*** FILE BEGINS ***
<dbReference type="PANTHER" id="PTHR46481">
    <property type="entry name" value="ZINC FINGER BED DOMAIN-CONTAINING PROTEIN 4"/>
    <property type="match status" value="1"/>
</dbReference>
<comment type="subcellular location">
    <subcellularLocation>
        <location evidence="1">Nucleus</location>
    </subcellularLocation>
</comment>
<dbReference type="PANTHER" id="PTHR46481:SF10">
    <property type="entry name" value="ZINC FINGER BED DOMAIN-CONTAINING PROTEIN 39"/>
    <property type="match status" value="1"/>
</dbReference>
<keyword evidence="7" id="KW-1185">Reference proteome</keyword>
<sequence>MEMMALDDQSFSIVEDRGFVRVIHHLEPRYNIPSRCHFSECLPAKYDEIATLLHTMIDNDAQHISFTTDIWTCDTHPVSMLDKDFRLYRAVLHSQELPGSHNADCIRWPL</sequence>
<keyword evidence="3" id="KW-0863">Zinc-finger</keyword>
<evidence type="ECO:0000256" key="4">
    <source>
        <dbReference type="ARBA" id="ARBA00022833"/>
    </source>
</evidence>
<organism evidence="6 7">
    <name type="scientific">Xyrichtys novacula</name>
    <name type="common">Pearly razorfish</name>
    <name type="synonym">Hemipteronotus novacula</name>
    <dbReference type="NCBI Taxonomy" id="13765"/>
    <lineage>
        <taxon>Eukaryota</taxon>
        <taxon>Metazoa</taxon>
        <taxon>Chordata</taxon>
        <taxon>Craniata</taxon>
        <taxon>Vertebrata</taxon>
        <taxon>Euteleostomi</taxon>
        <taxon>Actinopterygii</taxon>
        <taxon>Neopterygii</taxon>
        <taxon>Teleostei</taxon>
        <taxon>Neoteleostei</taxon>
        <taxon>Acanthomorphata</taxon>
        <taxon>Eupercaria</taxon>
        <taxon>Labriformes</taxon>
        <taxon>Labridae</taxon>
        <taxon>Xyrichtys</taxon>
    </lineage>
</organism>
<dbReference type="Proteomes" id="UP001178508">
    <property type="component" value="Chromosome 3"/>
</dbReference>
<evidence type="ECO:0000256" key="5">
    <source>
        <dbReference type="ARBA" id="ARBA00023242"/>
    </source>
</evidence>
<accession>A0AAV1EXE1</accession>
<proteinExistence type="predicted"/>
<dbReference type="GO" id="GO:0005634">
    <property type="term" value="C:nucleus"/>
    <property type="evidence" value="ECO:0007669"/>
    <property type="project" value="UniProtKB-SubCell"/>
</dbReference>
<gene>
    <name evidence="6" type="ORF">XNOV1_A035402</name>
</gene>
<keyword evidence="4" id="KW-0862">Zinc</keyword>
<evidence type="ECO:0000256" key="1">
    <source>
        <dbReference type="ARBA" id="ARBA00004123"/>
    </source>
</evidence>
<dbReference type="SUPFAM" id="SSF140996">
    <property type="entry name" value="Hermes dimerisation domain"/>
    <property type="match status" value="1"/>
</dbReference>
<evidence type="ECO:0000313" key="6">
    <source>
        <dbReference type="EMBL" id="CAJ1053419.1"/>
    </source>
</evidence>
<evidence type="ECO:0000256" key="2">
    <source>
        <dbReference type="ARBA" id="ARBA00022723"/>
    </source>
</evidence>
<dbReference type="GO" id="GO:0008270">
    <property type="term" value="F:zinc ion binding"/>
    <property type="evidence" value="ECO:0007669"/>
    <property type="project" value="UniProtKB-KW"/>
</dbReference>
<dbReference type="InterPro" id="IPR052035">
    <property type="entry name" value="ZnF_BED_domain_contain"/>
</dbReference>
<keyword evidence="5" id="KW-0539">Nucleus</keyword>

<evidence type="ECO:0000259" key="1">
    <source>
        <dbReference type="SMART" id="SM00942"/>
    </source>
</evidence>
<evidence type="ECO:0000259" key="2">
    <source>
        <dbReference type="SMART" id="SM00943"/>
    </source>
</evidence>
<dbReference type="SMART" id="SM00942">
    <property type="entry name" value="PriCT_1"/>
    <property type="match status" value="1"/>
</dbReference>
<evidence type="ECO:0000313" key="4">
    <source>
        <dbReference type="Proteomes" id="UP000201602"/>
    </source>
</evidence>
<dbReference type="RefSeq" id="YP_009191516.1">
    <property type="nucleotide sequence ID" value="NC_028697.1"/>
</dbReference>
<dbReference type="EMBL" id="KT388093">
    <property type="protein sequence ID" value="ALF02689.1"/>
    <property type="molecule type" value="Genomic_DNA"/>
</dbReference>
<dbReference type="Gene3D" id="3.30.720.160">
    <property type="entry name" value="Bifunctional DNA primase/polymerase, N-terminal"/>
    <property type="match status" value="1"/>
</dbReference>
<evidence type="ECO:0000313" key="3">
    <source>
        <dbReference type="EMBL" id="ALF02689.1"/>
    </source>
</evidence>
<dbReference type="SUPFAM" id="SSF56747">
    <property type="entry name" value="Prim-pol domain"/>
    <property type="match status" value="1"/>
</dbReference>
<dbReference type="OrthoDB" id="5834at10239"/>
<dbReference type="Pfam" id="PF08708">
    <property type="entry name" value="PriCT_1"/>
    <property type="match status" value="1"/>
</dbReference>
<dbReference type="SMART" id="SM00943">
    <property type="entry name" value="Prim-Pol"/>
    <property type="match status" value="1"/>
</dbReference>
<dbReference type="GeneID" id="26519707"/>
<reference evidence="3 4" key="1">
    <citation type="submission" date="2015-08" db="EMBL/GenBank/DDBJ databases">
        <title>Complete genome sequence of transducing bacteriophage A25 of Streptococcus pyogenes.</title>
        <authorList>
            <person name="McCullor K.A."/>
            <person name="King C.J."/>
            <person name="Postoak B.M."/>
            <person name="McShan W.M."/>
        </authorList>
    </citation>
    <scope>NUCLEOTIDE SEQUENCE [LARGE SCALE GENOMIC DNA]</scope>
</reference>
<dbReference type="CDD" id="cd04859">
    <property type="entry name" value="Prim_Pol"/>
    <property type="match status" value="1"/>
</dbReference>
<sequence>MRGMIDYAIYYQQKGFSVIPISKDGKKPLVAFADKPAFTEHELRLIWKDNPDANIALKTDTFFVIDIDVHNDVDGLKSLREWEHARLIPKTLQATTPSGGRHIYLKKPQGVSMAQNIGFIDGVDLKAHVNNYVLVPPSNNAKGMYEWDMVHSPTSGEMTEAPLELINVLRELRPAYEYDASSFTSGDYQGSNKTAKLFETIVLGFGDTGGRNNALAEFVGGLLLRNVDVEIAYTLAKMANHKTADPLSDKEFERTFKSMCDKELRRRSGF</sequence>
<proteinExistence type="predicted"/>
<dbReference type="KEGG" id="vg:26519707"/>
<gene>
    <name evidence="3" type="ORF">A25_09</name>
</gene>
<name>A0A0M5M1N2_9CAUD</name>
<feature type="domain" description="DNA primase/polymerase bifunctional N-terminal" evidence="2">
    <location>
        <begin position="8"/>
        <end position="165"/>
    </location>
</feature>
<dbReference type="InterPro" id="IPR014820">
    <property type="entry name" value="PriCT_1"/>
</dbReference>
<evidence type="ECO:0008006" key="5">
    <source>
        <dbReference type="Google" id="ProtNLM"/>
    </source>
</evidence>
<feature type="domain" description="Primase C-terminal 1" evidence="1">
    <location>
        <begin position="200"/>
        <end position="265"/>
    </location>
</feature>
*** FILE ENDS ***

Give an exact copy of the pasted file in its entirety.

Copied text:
<dbReference type="PANTHER" id="PTHR46481">
    <property type="entry name" value="ZINC FINGER BED DOMAIN-CONTAINING PROTEIN 4"/>
    <property type="match status" value="1"/>
</dbReference>
<comment type="subcellular location">
    <subcellularLocation>
        <location evidence="1">Nucleus</location>
    </subcellularLocation>
</comment>
<dbReference type="PANTHER" id="PTHR46481:SF10">
    <property type="entry name" value="ZINC FINGER BED DOMAIN-CONTAINING PROTEIN 39"/>
    <property type="match status" value="1"/>
</dbReference>
<keyword evidence="7" id="KW-1185">Reference proteome</keyword>
<sequence>MEMMALDDQSFSIVEDRGFVRVIHHLEPRYNIPSRCHFSECLPAKYDEIATLLHTMIDNDAQHISFTTDIWTCDTHPVSMLDKDFRLYRAVLHSQELPGSHNADCIRWPL</sequence>
<keyword evidence="3" id="KW-0863">Zinc-finger</keyword>
<evidence type="ECO:0000256" key="4">
    <source>
        <dbReference type="ARBA" id="ARBA00022833"/>
    </source>
</evidence>
<organism evidence="6 7">
    <name type="scientific">Xyrichtys novacula</name>
    <name type="common">Pearly razorfish</name>
    <name type="synonym">Hemipteronotus novacula</name>
    <dbReference type="NCBI Taxonomy" id="13765"/>
    <lineage>
        <taxon>Eukaryota</taxon>
        <taxon>Metazoa</taxon>
        <taxon>Chordata</taxon>
        <taxon>Craniata</taxon>
        <taxon>Vertebrata</taxon>
        <taxon>Euteleostomi</taxon>
        <taxon>Actinopterygii</taxon>
        <taxon>Neopterygii</taxon>
        <taxon>Teleostei</taxon>
        <taxon>Neoteleostei</taxon>
        <taxon>Acanthomorphata</taxon>
        <taxon>Eupercaria</taxon>
        <taxon>Labriformes</taxon>
        <taxon>Labridae</taxon>
        <taxon>Xyrichtys</taxon>
    </lineage>
</organism>
<dbReference type="Proteomes" id="UP001178508">
    <property type="component" value="Chromosome 3"/>
</dbReference>
<evidence type="ECO:0000256" key="5">
    <source>
        <dbReference type="ARBA" id="ARBA00023242"/>
    </source>
</evidence>
<accession>A0AAV1EXE1</accession>
<proteinExistence type="predicted"/>
<dbReference type="GO" id="GO:0005634">
    <property type="term" value="C:nucleus"/>
    <property type="evidence" value="ECO:0007669"/>
    <property type="project" value="UniProtKB-SubCell"/>
</dbReference>
<gene>
    <name evidence="6" type="ORF">XNOV1_A035402</name>
</gene>
<keyword evidence="4" id="KW-0862">Zinc</keyword>
<evidence type="ECO:0000256" key="1">
    <source>
        <dbReference type="ARBA" id="ARBA00004123"/>
    </source>
</evidence>
<dbReference type="SUPFAM" id="SSF140996">
    <property type="entry name" value="Hermes dimerisation domain"/>
    <property type="match status" value="1"/>
</dbReference>
<evidence type="ECO:0000313" key="6">
    <source>
        <dbReference type="EMBL" id="CAJ1053419.1"/>
    </source>
</evidence>
<evidence type="ECO:0000256" key="2">
    <source>
        <dbReference type="ARBA" id="ARBA00022723"/>
    </source>
</evidence>
<dbReference type="GO" id="GO:0008270">
    <property type="term" value="F:zinc ion binding"/>
    <property type="evidence" value="ECO:0007669"/>
    <property type="project" value="UniProtKB-KW"/>
</dbReference>
<dbReference type="InterPro" id="IPR052035">
    <property type="entry name" value="ZnF_BED_domain_contain"/>
</dbReference>
<keyword evidence="5" id="KW-0539">Nucleus</keyword>

<evidence type="ECO:0000259" key="1">
    <source>
        <dbReference type="SMART" id="SM00942"/>
    </source>
</evidence>
<evidence type="ECO:0000259" key="2">
    <source>
        <dbReference type="SMART" id="SM00943"/>
    </source>
</evidence>
<dbReference type="SMART" id="SM00942">
    <property type="entry name" value="PriCT_1"/>
    <property type="match status" value="1"/>
</dbReference>
<evidence type="ECO:0000313" key="4">
    <source>
        <dbReference type="Proteomes" id="UP000201602"/>
    </source>
</evidence>
<dbReference type="RefSeq" id="YP_009191516.1">
    <property type="nucleotide sequence ID" value="NC_028697.1"/>
</dbReference>
<dbReference type="EMBL" id="KT388093">
    <property type="protein sequence ID" value="ALF02689.1"/>
    <property type="molecule type" value="Genomic_DNA"/>
</dbReference>
<dbReference type="Gene3D" id="3.30.720.160">
    <property type="entry name" value="Bifunctional DNA primase/polymerase, N-terminal"/>
    <property type="match status" value="1"/>
</dbReference>
<evidence type="ECO:0000313" key="3">
    <source>
        <dbReference type="EMBL" id="ALF02689.1"/>
    </source>
</evidence>
<dbReference type="SUPFAM" id="SSF56747">
    <property type="entry name" value="Prim-pol domain"/>
    <property type="match status" value="1"/>
</dbReference>
<dbReference type="OrthoDB" id="5834at10239"/>
<dbReference type="Pfam" id="PF08708">
    <property type="entry name" value="PriCT_1"/>
    <property type="match status" value="1"/>
</dbReference>
<dbReference type="SMART" id="SM00943">
    <property type="entry name" value="Prim-Pol"/>
    <property type="match status" value="1"/>
</dbReference>
<dbReference type="GeneID" id="26519707"/>
<reference evidence="3 4" key="1">
    <citation type="submission" date="2015-08" db="EMBL/GenBank/DDBJ databases">
        <title>Complete genome sequence of transducing bacteriophage A25 of Streptococcus pyogenes.</title>
        <authorList>
            <person name="McCullor K.A."/>
            <person name="King C.J."/>
            <person name="Postoak B.M."/>
            <person name="McShan W.M."/>
        </authorList>
    </citation>
    <scope>NUCLEOTIDE SEQUENCE [LARGE SCALE GENOMIC DNA]</scope>
</reference>
<dbReference type="CDD" id="cd04859">
    <property type="entry name" value="Prim_Pol"/>
    <property type="match status" value="1"/>
</dbReference>
<sequence>MRGMIDYAIYYQQKGFSVIPISKDGKKPLVAFADKPAFTEHELRLIWKDNPDANIALKTDTFFVIDIDVHNDVDGLKSLREWEHARLIPKTLQATTPSGGRHIYLKKPQGVSMAQNIGFIDGVDLKAHVNNYVLVPPSNNAKGMYEWDMVHSPTSGEMTEAPLELINVLRELRPAYEYDASSFTSGDYQGSNKTAKLFETIVLGFGDTGGRNNALAEFVGGLLLRNVDVEIAYTLAKMANHKTADPLSDKEFERTFKSMCDKELRRRSGF</sequence>
<proteinExistence type="predicted"/>
<dbReference type="KEGG" id="vg:26519707"/>
<gene>
    <name evidence="3" type="ORF">A25_09</name>
</gene>
<name>A0A0M5M1N2_9CAUD</name>
<feature type="domain" description="DNA primase/polymerase bifunctional N-terminal" evidence="2">
    <location>
        <begin position="8"/>
        <end position="165"/>
    </location>
</feature>
<dbReference type="InterPro" id="IPR014820">
    <property type="entry name" value="PriCT_1"/>
</dbReference>
<evidence type="ECO:0008006" key="5">
    <source>
        <dbReference type="Google" id="ProtNLM"/>
    </source>
</evidence>
<feature type="domain" description="Primase C-terminal 1" evidence="1">
    <location>
        <begin position="200"/>
        <end position="265"/>
    </location>
</feature>